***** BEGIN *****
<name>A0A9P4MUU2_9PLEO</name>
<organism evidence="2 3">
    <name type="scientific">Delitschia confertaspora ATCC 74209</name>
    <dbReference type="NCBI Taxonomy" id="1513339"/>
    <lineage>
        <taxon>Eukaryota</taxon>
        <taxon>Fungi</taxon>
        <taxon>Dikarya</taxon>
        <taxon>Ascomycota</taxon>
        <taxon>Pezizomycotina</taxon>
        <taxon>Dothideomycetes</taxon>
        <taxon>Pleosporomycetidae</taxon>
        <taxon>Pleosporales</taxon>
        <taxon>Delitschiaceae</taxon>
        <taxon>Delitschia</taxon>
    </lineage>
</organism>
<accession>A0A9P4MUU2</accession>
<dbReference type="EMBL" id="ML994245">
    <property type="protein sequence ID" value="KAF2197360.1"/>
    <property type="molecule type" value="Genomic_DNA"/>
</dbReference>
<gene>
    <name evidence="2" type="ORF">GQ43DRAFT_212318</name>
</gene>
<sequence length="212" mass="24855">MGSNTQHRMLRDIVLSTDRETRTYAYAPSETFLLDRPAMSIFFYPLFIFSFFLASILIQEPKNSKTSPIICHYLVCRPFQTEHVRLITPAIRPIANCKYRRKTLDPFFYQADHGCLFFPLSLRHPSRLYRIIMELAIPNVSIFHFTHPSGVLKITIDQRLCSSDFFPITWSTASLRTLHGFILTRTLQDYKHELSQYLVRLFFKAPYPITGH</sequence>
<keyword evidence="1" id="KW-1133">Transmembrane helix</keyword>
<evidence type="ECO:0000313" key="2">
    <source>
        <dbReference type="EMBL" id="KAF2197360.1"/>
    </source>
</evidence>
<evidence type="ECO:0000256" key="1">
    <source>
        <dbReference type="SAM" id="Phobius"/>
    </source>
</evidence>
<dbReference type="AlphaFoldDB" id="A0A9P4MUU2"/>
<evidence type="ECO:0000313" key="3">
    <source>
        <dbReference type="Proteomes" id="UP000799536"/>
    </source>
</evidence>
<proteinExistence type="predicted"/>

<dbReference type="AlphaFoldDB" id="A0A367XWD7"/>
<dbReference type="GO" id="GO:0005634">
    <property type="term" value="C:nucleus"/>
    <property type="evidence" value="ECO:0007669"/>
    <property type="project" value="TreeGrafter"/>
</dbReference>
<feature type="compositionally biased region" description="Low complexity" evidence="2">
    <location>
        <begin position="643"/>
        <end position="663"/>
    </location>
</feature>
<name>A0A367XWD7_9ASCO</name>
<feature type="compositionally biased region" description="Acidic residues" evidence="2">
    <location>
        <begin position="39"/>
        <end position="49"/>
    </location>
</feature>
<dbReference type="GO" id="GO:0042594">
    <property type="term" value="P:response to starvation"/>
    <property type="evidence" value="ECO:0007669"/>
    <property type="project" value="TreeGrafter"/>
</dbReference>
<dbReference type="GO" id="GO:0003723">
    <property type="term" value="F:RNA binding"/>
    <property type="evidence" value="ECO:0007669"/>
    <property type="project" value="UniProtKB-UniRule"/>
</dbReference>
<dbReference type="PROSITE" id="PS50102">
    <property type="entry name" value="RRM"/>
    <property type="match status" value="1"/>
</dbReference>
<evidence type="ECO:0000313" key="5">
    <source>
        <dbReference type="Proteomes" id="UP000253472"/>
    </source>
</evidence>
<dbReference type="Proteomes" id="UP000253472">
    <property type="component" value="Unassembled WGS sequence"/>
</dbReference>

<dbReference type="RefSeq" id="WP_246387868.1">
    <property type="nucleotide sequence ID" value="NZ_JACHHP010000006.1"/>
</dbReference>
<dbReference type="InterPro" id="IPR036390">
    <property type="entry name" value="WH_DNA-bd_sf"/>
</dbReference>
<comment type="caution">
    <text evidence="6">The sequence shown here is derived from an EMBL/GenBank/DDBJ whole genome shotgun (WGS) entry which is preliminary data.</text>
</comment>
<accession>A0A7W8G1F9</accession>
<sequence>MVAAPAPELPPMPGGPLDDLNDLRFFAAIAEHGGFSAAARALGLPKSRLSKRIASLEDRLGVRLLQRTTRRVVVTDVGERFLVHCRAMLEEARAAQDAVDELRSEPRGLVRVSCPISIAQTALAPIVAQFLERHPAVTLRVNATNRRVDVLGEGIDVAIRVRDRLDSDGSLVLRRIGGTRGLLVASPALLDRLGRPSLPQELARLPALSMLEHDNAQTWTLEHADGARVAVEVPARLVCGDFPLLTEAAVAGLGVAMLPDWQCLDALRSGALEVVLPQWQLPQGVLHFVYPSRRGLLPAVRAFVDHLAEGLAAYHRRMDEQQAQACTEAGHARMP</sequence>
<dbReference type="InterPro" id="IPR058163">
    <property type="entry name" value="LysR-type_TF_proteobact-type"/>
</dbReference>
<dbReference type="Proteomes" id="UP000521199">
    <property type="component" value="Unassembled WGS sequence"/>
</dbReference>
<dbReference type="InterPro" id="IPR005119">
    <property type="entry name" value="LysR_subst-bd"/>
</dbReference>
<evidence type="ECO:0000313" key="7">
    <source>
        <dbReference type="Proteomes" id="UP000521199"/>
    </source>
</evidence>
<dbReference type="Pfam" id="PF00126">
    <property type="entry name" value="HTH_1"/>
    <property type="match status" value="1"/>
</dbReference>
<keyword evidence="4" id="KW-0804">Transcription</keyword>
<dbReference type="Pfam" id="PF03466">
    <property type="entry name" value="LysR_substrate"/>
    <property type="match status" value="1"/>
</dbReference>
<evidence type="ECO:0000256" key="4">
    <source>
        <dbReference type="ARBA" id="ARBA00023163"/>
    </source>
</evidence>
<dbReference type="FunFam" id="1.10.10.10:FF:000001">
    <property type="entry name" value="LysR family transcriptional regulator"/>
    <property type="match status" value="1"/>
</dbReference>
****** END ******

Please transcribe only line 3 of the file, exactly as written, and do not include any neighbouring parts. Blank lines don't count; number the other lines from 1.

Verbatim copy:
    <name type="scientific">Delitschia confertaspora ATCC 74209</name>